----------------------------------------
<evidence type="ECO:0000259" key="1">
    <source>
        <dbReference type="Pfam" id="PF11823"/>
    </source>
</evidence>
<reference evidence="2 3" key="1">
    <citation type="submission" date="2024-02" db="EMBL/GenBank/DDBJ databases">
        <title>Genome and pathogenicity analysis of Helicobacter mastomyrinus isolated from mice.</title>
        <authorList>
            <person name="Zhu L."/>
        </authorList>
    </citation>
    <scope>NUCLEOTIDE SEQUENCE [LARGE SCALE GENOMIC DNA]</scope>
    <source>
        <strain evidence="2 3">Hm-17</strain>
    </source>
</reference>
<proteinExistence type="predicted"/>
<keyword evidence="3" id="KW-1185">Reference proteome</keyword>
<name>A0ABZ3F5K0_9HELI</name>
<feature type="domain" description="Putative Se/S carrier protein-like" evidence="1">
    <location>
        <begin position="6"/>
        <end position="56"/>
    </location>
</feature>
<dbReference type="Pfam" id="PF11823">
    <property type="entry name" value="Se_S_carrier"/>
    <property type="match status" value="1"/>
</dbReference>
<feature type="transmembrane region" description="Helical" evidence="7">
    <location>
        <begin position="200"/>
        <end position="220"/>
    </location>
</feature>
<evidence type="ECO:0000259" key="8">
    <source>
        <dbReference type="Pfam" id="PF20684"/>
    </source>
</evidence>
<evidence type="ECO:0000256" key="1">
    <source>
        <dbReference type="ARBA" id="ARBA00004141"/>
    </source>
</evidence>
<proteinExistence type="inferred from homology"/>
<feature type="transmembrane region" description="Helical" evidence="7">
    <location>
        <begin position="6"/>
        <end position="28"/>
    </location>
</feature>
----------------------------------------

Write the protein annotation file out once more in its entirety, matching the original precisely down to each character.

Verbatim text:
<evidence type="ECO:0000259" key="1">
    <source>
        <dbReference type="Pfam" id="PF11823"/>
    </source>
</evidence>
<reference evidence="2 3" key="1">
    <citation type="submission" date="2024-02" db="EMBL/GenBank/DDBJ databases">
        <title>Genome and pathogenicity analysis of Helicobacter mastomyrinus isolated from mice.</title>
        <authorList>
            <person name="Zhu L."/>
        </authorList>
    </citation>
    <scope>NUCLEOTIDE SEQUENCE [LARGE SCALE GENOMIC DNA]</scope>
    <source>
        <strain evidence="2 3">Hm-17</strain>
    </source>
</reference>
<proteinExistence type="predicted"/>
<keyword evidence="3" id="KW-1185">Reference proteome</keyword>
<name>A0ABZ3F5K0_9HELI</name>
<feature type="domain" description="Putative Se/S carrier protein-like" evidence="1">
    <location>
        <begin position="6"/>
        <end position="56"/>
    </location>
</feature>
<dbReference type="Pfam" id="PF11823">
    <property type="entry name" value="Se_S_carrier"/>
    <property type="match status" value="1"/>
</dbReference>
<feature type="transmembrane region" description="Helical" evidence="7">
    <location>
        <begin position="200"/>
        <end position="220"/>
    </location>
</feature>
<evidence type="ECO:0000259" key="8">
    <source>
        <dbReference type="Pfam" id="PF20684"/>
    </source>
</evidence>
<evidence type="ECO:0000256" key="1">
    <source>
        <dbReference type="ARBA" id="ARBA00004141"/>
    </source>
</evidence>
<proteinExistence type="inferred from homology"/>
<feature type="transmembrane region" description="Helical" evidence="7">
    <location>
        <begin position="6"/>
        <end position="28"/>
    </location>
</feature>